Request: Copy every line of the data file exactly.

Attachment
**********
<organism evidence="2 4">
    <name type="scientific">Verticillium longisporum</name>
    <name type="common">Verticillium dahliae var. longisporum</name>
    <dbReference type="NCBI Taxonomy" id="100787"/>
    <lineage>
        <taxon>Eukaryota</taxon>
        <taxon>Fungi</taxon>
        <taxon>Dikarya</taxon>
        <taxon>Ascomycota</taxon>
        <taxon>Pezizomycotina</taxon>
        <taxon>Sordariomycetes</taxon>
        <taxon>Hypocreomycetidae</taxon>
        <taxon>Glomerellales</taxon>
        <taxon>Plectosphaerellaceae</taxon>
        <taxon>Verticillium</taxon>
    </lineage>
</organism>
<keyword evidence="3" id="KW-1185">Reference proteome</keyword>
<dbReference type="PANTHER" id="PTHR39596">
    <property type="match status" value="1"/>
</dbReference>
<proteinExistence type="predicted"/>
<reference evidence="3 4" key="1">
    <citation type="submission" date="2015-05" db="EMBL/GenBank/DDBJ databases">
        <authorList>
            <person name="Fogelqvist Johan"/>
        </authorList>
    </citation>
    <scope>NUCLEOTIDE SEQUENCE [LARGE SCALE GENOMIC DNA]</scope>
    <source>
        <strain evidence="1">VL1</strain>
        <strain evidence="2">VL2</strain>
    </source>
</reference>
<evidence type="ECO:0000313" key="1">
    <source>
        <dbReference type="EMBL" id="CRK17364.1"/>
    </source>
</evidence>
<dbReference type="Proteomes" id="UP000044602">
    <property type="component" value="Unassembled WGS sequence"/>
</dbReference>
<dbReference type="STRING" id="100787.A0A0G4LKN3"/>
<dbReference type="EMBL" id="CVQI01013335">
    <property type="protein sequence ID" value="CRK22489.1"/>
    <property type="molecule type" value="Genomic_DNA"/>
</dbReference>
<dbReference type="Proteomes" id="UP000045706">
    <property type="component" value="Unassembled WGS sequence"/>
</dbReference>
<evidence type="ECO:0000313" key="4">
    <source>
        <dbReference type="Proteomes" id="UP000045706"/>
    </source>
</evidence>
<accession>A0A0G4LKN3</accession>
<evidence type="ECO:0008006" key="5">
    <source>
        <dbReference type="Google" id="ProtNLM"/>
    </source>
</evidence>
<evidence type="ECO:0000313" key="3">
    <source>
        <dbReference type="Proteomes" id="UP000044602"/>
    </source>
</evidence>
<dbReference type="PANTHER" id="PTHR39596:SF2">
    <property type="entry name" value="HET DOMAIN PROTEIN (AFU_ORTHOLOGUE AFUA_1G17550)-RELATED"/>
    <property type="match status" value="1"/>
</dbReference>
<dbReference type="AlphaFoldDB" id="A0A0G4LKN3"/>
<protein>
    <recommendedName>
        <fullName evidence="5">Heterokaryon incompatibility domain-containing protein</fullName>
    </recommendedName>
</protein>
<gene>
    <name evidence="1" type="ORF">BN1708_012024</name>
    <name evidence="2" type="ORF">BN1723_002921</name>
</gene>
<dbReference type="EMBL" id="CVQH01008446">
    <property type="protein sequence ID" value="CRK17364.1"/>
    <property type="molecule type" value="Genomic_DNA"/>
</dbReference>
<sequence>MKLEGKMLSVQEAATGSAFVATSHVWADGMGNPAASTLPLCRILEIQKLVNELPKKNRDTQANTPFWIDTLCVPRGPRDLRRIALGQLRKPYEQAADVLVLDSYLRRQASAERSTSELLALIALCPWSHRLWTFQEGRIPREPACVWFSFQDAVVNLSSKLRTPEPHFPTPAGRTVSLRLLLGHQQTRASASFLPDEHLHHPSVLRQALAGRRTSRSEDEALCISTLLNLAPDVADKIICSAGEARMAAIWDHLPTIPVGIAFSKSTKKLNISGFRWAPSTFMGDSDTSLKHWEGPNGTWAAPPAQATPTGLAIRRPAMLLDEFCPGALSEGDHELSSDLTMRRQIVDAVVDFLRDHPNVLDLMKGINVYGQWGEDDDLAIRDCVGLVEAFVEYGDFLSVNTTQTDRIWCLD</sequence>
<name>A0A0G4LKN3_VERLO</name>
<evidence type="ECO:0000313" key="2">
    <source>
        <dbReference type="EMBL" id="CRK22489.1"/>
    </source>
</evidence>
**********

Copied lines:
<organism evidence="2 4">
    <name type="scientific">Verticillium longisporum</name>
    <name type="common">Verticillium dahliae var. longisporum</name>
    <dbReference type="NCBI Taxonomy" id="100787"/>
    <lineage>
        <taxon>Eukaryota</taxon>
        <taxon>Fungi</taxon>
        <taxon>Dikarya</taxon>
        <taxon>Ascomycota</taxon>
        <taxon>Pezizomycotina</taxon>
        <taxon>Sordariomycetes</taxon>
        <taxon>Hypocreomycetidae</taxon>
        <taxon>Glomerellales</taxon>
        <taxon>Plectosphaerellaceae</taxon>
        <taxon>Verticillium</taxon>
    </lineage>
</organism>
<keyword evidence="3" id="KW-1185">Reference proteome</keyword>
<dbReference type="PANTHER" id="PTHR39596">
    <property type="match status" value="1"/>
</dbReference>
<proteinExistence type="predicted"/>
<reference evidence="3 4" key="1">
    <citation type="submission" date="2015-05" db="EMBL/GenBank/DDBJ databases">
        <authorList>
            <person name="Fogelqvist Johan"/>
        </authorList>
    </citation>
    <scope>NUCLEOTIDE SEQUENCE [LARGE SCALE GENOMIC DNA]</scope>
    <source>
        <strain evidence="1">VL1</strain>
        <strain evidence="2">VL2</strain>
    </source>
</reference>
<evidence type="ECO:0000313" key="1">
    <source>
        <dbReference type="EMBL" id="CRK17364.1"/>
    </source>
</evidence>
<dbReference type="Proteomes" id="UP000044602">
    <property type="component" value="Unassembled WGS sequence"/>
</dbReference>
<dbReference type="STRING" id="100787.A0A0G4LKN3"/>
<dbReference type="EMBL" id="CVQI01013335">
    <property type="protein sequence ID" value="CRK22489.1"/>
    <property type="molecule type" value="Genomic_DNA"/>
</dbReference>
<dbReference type="Proteomes" id="UP000045706">
    <property type="component" value="Unassembled WGS sequence"/>
</dbReference>
<evidence type="ECO:0000313" key="4">
    <source>
        <dbReference type="Proteomes" id="UP000045706"/>
    </source>
</evidence>
<accession>A0A0G4LKN3</accession>
<evidence type="ECO:0008006" key="5">
    <source>
        <dbReference type="Google" id="ProtNLM"/>
    </source>
</evidence>
<evidence type="ECO:0000313" key="3">
    <source>
        <dbReference type="Proteomes" id="UP000044602"/>
    </source>
</evidence>
<dbReference type="PANTHER" id="PTHR39596:SF2">
    <property type="entry name" value="HET DOMAIN PROTEIN (AFU_ORTHOLOGUE AFUA_1G17550)-RELATED"/>
    <property type="match status" value="1"/>
</dbReference>
<dbReference type="AlphaFoldDB" id="A0A0G4LKN3"/>
<protein>
    <recommendedName>
        <fullName evidence="5">Heterokaryon incompatibility domain-containing protein</fullName>
    </recommendedName>
</protein>
<gene>
    <name evidence="1" type="ORF">BN1708_012024</name>
    <name evidence="2" type="ORF">BN1723_002921</name>
</gene>
<dbReference type="EMBL" id="CVQH01008446">
    <property type="protein sequence ID" value="CRK17364.1"/>
    <property type="molecule type" value="Genomic_DNA"/>
</dbReference>
<sequence>MKLEGKMLSVQEAATGSAFVATSHVWADGMGNPAASTLPLCRILEIQKLVNELPKKNRDTQANTPFWIDTLCVPRGPRDLRRIALGQLRKPYEQAADVLVLDSYLRRQASAERSTSELLALIALCPWSHRLWTFQEGRIPREPACVWFSFQDAVVNLSSKLRTPEPHFPTPAGRTVSLRLLLGHQQTRASASFLPDEHLHHPSVLRQALAGRRTSRSEDEALCISTLLNLAPDVADKIICSAGEARMAAIWDHLPTIPVGIAFSKSTKKLNISGFRWAPSTFMGDSDTSLKHWEGPNGTWAAPPAQATPTGLAIRRPAMLLDEFCPGALSEGDHELSSDLTMRRQIVDAVVDFLRDHPNVLDLMKGINVYGQWGEDDDLAIRDCVGLVEAFVEYGDFLSVNTTQTDRIWCLD</sequence>
<name>A0A0G4LKN3_VERLO</name>
<evidence type="ECO:0000313" key="2">
    <source>
        <dbReference type="EMBL" id="CRK22489.1"/>
    </source>
</evidence>